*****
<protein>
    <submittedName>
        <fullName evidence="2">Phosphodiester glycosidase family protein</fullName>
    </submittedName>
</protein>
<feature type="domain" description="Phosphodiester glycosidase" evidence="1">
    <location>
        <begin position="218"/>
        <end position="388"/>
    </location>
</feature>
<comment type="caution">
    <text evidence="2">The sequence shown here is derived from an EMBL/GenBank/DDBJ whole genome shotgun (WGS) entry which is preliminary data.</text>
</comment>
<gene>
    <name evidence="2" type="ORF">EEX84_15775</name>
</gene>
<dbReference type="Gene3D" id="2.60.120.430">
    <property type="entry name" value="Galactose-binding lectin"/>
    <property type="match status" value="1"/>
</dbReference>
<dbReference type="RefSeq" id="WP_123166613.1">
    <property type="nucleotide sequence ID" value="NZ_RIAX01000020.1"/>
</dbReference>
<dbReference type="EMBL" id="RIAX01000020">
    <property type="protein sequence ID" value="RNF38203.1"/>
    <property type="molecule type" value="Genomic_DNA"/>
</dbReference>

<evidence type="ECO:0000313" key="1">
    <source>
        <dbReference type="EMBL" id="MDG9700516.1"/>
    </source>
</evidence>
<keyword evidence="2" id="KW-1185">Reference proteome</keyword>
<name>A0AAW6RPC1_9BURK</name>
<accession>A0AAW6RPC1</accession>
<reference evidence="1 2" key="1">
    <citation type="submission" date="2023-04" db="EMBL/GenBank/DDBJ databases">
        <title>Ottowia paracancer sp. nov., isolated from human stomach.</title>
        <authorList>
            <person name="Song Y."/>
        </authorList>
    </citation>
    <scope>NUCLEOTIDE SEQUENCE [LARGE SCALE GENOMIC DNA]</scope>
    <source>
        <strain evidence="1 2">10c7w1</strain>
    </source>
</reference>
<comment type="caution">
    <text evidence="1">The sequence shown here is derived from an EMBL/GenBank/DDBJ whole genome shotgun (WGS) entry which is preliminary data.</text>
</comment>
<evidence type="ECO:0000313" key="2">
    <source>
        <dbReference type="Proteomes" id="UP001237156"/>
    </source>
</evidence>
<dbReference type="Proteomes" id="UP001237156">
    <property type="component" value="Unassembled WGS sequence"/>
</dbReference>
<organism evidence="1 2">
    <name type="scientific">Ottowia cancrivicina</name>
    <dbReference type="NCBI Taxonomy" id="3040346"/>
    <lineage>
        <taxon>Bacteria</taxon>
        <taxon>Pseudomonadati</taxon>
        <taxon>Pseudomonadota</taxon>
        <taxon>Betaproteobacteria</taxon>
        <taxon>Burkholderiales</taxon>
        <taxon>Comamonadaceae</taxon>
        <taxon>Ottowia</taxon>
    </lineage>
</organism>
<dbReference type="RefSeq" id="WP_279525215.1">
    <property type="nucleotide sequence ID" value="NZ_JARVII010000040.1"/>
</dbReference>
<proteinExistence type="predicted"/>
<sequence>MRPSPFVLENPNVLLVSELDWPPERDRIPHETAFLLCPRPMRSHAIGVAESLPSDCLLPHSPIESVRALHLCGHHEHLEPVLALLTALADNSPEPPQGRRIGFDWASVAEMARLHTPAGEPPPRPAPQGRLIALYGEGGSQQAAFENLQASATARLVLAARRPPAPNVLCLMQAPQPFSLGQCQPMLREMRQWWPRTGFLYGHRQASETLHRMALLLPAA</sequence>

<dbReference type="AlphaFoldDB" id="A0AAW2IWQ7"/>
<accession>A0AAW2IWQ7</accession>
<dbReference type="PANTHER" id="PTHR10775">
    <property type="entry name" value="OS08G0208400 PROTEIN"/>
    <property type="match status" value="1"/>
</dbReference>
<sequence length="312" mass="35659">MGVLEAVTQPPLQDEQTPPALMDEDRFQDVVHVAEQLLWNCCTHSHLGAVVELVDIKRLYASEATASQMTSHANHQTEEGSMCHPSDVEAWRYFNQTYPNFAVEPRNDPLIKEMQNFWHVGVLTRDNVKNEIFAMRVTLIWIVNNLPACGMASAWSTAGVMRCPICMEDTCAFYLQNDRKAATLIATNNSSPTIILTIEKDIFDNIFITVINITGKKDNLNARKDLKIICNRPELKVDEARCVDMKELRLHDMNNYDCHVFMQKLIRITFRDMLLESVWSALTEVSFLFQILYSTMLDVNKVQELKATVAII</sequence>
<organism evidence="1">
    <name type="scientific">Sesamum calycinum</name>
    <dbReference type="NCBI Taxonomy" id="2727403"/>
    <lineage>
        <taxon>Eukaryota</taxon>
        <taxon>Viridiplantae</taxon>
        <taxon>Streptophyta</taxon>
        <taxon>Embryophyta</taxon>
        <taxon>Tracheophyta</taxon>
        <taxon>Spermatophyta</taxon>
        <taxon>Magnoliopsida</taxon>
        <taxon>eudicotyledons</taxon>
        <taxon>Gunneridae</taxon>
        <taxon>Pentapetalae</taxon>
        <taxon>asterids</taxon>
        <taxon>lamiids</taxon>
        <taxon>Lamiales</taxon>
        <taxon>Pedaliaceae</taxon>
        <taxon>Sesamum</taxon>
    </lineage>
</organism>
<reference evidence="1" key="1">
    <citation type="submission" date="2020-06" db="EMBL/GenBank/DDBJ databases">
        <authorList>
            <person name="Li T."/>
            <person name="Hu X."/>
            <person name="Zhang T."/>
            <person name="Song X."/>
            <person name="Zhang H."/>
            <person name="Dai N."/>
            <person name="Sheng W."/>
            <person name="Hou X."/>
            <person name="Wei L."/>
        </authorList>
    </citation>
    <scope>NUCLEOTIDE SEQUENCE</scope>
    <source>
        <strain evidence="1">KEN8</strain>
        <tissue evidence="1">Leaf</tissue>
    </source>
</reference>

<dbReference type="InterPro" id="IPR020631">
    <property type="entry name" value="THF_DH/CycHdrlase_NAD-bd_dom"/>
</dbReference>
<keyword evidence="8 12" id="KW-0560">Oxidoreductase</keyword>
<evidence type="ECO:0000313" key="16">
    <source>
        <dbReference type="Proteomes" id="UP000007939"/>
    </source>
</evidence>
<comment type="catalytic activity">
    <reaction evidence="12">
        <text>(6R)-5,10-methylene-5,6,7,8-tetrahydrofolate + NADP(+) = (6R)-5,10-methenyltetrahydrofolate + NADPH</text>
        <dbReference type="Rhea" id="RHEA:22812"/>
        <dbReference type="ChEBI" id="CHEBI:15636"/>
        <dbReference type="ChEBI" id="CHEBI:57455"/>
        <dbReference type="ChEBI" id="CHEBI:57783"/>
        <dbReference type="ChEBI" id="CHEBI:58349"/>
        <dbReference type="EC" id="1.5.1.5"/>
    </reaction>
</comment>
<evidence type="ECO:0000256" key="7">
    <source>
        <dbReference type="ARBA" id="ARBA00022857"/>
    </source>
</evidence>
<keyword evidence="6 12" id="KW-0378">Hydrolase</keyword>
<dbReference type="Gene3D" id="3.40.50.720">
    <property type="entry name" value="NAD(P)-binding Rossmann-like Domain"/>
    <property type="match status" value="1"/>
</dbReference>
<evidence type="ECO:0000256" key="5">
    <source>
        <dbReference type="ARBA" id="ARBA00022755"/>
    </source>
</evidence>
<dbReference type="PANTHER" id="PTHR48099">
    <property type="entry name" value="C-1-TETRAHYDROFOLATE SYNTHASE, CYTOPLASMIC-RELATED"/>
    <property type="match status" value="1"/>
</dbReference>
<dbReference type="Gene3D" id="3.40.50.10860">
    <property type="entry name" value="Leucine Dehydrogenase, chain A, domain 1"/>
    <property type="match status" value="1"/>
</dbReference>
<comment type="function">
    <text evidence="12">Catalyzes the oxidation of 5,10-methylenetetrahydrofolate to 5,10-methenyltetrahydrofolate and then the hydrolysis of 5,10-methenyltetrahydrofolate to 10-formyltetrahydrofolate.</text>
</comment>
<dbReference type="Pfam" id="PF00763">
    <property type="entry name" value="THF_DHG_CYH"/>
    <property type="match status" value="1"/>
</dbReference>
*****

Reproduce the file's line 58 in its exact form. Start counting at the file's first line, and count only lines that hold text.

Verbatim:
    <property type="component" value="Unassembled WGS sequence"/>